Baby Nutrition: Introducing Solid Foods

By Brenda Schwerdt St. Luke’s Clinical Dietician

One of the most exciting milestones in a baby’s first year is the introduction of solid foods. It can also be a delight to watch your child explore new foods, flavors and textures. However, knowing when the time is right for this introduction can be tricky.

Your newborn has everything they need from breast milk or formula, and exclusive breastfeeding is recommended by the American Academy of Pediatrics for the first six months after birth. However, most babies will begin eating solid food between four and seven months as a complement to breastmilk or formula. The true measure of when your child is ready comes from physical cues — not their age.

If your child can sit upright, stick out their tongue and loves watching you eat, it’s time. Below are a few tips on how to introduce solid foods into your child’s diet.

Bland or bitter?

The first solids a baby is introduced to should be pureed and free of lumps and chunks. Beyond that, the choice of which foods to introduce is up to parents. In America, rice cereals are the food of choice. The consistency is easy to control, and they are typically fortified with the nutrients babies need.

However, new research suggests that parents could also lead with pureed vegetables in an effort to introduce new flavors to a child’s palette early – especially bitter ones like broccoli. This can help develop a taste for a broad range of foods.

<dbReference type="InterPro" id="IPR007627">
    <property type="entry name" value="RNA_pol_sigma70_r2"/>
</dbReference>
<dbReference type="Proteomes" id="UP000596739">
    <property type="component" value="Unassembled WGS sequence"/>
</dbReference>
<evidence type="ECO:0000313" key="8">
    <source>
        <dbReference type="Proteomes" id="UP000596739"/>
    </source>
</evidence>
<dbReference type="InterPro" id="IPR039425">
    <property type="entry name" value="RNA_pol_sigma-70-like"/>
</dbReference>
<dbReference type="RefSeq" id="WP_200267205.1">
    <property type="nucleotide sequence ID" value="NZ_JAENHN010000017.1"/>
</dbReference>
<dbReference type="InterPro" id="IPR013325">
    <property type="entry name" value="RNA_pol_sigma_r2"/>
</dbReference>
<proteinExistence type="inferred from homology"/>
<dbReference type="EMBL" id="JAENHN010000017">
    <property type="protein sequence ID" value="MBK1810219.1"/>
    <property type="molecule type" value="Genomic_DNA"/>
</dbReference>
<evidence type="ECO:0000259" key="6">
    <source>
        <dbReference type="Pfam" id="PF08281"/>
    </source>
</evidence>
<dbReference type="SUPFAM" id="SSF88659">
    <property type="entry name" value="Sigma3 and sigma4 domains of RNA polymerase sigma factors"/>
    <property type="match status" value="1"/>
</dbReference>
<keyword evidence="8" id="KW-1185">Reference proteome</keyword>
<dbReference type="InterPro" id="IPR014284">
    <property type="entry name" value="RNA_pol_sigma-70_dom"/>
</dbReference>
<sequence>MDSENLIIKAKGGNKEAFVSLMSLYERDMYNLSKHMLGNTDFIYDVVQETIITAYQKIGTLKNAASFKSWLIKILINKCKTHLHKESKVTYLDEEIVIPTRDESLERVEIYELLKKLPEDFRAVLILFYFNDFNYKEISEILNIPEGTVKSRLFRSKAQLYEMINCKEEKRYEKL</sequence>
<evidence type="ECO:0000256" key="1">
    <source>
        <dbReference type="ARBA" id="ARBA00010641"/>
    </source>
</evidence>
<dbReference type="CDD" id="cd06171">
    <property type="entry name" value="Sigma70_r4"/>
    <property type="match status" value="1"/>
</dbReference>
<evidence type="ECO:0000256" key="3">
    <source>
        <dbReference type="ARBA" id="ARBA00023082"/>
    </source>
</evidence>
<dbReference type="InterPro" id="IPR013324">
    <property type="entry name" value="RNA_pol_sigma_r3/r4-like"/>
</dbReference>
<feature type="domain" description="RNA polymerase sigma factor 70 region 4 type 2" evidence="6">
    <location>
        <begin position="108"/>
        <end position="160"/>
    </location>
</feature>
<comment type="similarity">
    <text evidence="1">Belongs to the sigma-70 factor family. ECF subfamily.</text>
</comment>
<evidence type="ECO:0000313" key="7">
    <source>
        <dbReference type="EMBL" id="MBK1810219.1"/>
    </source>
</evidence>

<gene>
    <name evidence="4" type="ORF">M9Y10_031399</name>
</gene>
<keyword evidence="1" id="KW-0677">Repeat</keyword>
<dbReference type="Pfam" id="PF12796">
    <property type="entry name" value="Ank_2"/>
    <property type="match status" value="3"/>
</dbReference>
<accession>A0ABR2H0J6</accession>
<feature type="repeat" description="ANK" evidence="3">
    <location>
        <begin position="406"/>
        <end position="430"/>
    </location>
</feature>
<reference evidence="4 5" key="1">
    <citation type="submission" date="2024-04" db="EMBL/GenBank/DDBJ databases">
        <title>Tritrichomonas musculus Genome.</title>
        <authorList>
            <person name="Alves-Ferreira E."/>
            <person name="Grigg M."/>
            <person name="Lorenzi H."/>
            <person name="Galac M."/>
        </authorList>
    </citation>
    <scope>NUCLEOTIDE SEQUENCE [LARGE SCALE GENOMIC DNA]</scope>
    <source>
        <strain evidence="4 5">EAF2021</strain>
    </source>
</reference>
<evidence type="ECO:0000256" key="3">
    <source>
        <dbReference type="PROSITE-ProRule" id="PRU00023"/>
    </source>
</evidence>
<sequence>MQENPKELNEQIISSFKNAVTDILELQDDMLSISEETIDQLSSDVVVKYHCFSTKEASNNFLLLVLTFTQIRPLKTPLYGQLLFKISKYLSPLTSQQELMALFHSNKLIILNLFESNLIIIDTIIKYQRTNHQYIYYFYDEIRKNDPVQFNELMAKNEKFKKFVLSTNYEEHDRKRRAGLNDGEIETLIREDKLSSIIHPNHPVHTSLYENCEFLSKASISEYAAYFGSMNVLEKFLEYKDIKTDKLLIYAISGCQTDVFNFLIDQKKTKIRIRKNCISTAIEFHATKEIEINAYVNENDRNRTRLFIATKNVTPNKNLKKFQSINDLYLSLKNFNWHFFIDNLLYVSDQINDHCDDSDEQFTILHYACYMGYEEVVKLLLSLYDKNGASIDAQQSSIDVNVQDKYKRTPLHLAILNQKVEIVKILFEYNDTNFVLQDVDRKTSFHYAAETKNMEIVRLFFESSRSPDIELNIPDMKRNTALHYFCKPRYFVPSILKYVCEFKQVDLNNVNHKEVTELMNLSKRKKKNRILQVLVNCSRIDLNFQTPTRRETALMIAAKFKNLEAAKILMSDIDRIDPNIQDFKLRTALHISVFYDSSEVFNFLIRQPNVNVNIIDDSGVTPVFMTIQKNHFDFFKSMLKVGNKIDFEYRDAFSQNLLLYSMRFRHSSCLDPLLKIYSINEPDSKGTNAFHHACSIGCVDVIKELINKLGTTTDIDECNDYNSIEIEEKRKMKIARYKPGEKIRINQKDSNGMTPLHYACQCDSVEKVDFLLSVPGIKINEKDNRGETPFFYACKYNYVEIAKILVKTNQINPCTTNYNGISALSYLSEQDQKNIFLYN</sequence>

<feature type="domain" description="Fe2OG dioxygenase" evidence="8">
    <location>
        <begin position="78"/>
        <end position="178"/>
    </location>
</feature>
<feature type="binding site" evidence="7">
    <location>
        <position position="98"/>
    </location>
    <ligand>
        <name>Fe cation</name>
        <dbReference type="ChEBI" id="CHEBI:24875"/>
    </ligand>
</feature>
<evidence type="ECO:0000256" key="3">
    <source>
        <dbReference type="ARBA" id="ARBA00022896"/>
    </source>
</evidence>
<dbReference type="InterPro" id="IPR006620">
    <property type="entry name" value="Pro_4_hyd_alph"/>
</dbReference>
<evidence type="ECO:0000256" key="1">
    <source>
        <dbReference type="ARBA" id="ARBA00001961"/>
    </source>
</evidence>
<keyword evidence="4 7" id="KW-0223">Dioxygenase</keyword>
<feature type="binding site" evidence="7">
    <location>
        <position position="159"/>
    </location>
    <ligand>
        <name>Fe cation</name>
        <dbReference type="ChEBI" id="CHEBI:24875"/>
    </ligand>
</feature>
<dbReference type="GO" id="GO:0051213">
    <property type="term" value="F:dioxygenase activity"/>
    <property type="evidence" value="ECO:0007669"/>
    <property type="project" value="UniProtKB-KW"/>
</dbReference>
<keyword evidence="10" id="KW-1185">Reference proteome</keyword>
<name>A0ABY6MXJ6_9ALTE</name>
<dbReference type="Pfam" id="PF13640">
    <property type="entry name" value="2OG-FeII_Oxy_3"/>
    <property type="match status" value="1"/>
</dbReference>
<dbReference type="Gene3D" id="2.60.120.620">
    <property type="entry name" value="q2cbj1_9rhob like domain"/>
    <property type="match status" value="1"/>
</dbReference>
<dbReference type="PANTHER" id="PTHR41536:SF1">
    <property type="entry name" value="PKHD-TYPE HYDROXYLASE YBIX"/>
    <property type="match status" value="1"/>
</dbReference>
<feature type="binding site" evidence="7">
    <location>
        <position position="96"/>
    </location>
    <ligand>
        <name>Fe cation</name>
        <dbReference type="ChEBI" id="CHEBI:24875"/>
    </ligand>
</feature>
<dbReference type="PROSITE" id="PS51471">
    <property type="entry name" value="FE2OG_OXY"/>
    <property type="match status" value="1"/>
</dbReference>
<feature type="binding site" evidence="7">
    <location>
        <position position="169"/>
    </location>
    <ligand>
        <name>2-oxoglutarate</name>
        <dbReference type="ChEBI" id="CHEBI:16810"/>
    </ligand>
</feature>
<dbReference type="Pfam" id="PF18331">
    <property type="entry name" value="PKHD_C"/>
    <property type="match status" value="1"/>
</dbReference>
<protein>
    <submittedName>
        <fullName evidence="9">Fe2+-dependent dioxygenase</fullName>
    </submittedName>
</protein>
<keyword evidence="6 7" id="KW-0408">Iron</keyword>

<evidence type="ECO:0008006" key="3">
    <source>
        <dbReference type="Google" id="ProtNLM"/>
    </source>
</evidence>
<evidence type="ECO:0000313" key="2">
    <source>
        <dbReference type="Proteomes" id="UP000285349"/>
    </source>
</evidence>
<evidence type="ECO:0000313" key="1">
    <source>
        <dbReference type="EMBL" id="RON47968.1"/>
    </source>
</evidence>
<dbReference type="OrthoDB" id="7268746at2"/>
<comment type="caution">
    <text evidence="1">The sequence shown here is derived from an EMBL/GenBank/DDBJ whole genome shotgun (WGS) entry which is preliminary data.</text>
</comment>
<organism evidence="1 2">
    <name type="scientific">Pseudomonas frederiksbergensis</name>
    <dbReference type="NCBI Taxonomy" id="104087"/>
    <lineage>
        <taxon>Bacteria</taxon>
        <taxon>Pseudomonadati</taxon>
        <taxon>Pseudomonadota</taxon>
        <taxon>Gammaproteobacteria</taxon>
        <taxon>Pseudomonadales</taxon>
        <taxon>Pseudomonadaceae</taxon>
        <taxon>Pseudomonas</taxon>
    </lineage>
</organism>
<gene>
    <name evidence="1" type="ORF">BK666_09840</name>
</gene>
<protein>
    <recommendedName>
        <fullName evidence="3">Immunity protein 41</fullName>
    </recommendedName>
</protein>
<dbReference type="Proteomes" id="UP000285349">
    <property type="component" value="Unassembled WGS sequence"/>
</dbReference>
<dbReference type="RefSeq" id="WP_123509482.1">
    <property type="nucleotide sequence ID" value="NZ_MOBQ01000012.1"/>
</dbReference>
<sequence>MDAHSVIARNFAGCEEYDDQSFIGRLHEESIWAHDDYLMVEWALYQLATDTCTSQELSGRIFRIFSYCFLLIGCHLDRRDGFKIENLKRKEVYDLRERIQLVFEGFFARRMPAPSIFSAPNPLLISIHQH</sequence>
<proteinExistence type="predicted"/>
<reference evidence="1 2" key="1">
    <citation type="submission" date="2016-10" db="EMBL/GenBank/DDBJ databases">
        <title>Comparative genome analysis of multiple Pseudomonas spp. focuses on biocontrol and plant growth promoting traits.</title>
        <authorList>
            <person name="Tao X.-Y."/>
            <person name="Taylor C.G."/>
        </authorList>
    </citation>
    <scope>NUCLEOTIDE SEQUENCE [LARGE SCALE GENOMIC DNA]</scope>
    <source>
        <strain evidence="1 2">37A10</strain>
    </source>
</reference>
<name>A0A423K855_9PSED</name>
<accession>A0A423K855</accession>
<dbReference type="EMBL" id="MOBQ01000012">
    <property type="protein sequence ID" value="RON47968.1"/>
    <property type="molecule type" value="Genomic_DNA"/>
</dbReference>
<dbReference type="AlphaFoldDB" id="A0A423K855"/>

Start slow

Whatever you choose, start slow. Introduce one new food group at a time, waiting two or three days before introducing another. This will give your child’s system enough time to let you know if there are any potential issues or allergies with that particular food.

Keep in mind that not all food allergies manifest in the same way. Watch out for everything from skin irritations to head cold symptoms (stuffy nose and watery eyes). If your family has a history of any particular food allergies, discuss this with your primary care provider.

Expect changes to the frequency and consistency of your child’s stool. Introducing new foods may confuse the GI tract at first. Babies can get bloated, constipated or spit up more than usual. Use your judgment — if it seems like a particularly strong reaction, call your primary care provider.

Level up

Some major baby food companies have removed age guidelines on product labels and replaced them with physical milestones such as “sitter,” “crawler” and “walker.” These are much more accurate, and serve as a good guide as you continue to expand your baby’s diet.

Since no one knows your child better than you, your own instincts are the best gauge. Feel free to experiment with foods and textures within general guidelines mentioned above. As your child develops the ability to mash foods with their gums or as teeth begin to sprout, introduce small pieces of foods, such as cheese, soft veggies and fruit, and crumbly crackers that dissolve easily. Soft, cooked meats or fish can be tried as well.

If you have any additional questions or concerns about any aspect of introducing new foods to your baby’s diet, contact your primary care provider.

Before you know it, you’ll be making your child a plate of the same dinner you’re having. Then you’ll watch in both delight and horror as some gets in your child’s mouth and most ends up on the walls and floor!

St. Luke’s Birthing Center is located in Duluth, MN, with St. Luke’s clinics in the surrounding region, including Superior, WI. To schedule a tour of St. Luke’s Birthing Center, call 218.249.5605.

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